By Irene Boada Montagut
Walls come down. The classic example is the Berlin Wall separating east and west Berlin. It came tumbling down in 1989. Hardly a trace remains.
There are differences of course with Northern Ireland. But there was an opportunity that was completely missed. It would have been good if Berliners had preserved a section of the wall, as a monument to the past and, in broken, jagged form, as a beacon of light pointing to the future.
We have a long way to go but wouldn’t it be wonderful, as a beginning, to turn the main Peace Line in Belfast into a resource for the present and the future. What I am suggesting is a Museum of the Troubles and Peace incorporating part of the existing wall that separates the Lower Falls and Lower Shankill.
A site close to Cupar Way would be equally accessible to both sides of our divided community and could help open up personal contact between the two. The project could also spearhead economic regeneration in two seriously disadvantaged areas. Cafés, boutiques, formal and informal meeting places might be all part of the package.
There is a wider case for a Museum of the Troubles and Peace. A younger generation of our people has no direct experience of the Troubles and not enough contact across the communal divide.
A museum, exhibition centre, peace and reconciliation zone – call it what you will – could help us as a society deal with the past in a way that is challenging but not threatening.
This would require a range of stakeholders, including Belfast City Council, community groups, the Irish and British governments, and the existing museum sector. Particularly important here are the ‘small museums’, particularly those with republican and loyalist colourations. One might envisage mutually beneficial cooperation between these and a museum that reaches across all of society and on the scale of the Titanic complex. Setting territorial and related instincts aside for a moment, why not?
If the Troubles have taught us anything it is that the period was hugely complex, all kinds of motives went into the mix, and the many different and often discordant voices need to be heard. This could be economically beneficial, bringing in visitors from home and abroad. More importantly, the project could contribute to community building and reconciliation.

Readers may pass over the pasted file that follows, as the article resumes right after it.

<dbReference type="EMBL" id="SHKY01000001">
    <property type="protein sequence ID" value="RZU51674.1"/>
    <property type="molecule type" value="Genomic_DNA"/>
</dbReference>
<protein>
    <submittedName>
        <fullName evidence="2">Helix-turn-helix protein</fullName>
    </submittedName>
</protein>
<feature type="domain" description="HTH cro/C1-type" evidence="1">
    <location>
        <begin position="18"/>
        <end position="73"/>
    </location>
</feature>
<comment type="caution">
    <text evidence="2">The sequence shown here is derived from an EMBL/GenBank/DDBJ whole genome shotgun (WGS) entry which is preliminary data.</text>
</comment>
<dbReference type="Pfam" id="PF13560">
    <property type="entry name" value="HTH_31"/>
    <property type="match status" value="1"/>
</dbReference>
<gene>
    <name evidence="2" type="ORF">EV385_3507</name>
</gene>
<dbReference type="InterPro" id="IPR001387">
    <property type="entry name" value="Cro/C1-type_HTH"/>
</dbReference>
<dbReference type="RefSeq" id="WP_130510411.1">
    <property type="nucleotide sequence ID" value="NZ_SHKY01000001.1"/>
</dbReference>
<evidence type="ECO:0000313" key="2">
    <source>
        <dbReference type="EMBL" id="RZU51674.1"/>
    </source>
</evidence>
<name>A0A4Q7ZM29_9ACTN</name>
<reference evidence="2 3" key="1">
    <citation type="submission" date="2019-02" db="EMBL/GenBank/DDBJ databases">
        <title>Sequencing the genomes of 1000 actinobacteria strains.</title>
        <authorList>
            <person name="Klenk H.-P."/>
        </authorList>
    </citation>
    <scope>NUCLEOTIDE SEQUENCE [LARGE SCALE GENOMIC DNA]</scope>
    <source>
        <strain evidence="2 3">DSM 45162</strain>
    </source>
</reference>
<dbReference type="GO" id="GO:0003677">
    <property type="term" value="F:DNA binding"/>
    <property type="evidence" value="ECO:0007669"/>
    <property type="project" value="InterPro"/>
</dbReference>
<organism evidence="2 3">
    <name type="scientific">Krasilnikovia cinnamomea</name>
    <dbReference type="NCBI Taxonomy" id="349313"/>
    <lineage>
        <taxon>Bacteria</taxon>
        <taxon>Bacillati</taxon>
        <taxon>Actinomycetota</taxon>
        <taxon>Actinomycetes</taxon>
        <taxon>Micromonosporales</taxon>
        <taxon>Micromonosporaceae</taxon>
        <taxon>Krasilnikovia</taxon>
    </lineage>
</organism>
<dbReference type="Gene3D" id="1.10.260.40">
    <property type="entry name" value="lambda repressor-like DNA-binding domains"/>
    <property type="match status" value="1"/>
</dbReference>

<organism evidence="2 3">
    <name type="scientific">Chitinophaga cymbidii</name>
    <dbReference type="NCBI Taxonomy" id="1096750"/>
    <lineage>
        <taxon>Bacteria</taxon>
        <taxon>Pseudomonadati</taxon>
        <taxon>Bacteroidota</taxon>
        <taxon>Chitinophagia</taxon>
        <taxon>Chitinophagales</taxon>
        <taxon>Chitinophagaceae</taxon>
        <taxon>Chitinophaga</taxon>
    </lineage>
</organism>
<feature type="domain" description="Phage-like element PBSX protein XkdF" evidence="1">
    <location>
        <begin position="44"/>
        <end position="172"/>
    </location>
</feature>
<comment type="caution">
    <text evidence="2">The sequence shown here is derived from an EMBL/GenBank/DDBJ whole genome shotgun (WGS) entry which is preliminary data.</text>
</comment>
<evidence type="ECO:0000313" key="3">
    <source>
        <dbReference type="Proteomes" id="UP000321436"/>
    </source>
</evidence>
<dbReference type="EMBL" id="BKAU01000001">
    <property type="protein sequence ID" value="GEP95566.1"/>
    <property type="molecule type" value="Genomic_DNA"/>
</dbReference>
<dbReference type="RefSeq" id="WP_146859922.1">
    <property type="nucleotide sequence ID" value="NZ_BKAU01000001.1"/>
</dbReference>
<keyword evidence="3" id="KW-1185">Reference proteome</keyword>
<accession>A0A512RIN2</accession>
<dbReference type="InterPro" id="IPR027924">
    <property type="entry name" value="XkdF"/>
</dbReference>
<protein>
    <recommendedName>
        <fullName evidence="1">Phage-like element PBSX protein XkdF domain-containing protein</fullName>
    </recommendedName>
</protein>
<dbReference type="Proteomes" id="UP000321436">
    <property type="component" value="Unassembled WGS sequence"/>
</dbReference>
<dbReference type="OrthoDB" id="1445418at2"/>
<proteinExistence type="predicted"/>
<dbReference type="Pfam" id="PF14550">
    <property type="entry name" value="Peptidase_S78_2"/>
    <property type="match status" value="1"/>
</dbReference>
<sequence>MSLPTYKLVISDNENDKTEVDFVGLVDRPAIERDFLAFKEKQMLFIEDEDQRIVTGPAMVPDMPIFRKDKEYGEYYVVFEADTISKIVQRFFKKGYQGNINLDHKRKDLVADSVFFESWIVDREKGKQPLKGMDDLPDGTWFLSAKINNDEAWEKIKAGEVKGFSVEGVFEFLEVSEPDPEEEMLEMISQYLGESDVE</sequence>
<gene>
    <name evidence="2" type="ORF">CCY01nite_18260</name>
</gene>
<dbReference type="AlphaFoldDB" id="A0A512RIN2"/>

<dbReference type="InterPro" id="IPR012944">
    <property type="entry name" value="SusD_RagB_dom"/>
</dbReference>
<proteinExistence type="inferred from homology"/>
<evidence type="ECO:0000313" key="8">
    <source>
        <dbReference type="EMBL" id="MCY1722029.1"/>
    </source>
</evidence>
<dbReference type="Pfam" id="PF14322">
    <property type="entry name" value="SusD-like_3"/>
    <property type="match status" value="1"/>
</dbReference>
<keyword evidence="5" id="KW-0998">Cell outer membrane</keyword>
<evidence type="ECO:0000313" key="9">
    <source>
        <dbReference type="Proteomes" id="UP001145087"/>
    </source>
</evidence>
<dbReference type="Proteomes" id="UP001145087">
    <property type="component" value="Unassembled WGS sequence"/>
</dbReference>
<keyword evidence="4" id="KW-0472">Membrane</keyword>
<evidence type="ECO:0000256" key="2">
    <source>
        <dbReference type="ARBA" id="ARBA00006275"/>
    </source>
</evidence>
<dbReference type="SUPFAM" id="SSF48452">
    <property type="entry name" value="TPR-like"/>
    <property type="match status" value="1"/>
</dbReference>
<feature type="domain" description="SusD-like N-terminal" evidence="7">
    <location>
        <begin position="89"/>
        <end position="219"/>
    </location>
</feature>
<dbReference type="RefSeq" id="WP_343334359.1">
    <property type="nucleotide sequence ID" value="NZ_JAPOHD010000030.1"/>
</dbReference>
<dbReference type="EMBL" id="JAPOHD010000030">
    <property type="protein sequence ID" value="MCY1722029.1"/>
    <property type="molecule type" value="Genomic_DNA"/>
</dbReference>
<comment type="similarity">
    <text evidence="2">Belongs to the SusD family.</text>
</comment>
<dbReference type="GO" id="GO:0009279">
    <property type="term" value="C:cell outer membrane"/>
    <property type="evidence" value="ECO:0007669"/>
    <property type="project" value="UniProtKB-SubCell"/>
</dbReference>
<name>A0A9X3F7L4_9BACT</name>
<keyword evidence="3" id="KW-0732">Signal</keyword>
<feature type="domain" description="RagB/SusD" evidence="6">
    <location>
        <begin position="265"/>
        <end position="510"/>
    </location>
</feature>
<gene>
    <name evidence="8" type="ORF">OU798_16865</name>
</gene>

So the vision is of a museum that covers not only the Troubles but also peace and the peace process. One of the untold stories of the past is how families and people managed to live lives against a backdrop of political violence, disruption and sometimes mayhem. This resilience, a people’s history of the Troubles, needs to be acknowledged and celebrated.
In other words, the Troubles was not just about the Troubles.
The ‘high’ politics of the peace has its own drama. The role of John Hume, Gerry Adams, Martin McGuinness, David Trimble, Ian Paisley, Bertie Ahern, Tony Blair, irrespective of whether one agrees with all or any of them in the search for peace, needs to be represented. There are also the vital roles of the Americans, most notably the mediating work of Bill Clinton, Hilary Clinton and George Mitchell. The European Union played its part as well.
Some of these might wish to endorse the idea and open doors to international funding. The guiding philosophy would be a multi-authored narrative of the Troubles, presented in an attractive form that uses multi-media, digital technology and artefacts from the period to tell the multiple stories of those troubled times, and the aftermath. The story stretches across Ireland, North and South, Britain and Irish America.
The aim for the visitor would be to create an experience that is challenging, educational and memorable. The facility might also include meeting rooms, a youth and audio-visual centre, an oral history centre and a resource unit for community groups.
It is possible, though this is purely speculative, that some of the creativity that went into the moribund Maze project might be switched, if the goodwill is there, to this alternative project. From the Maze to the Wall, as it were.
Irene Boada Montagut is one of the promoters of the Museum of the Troubles and Peace.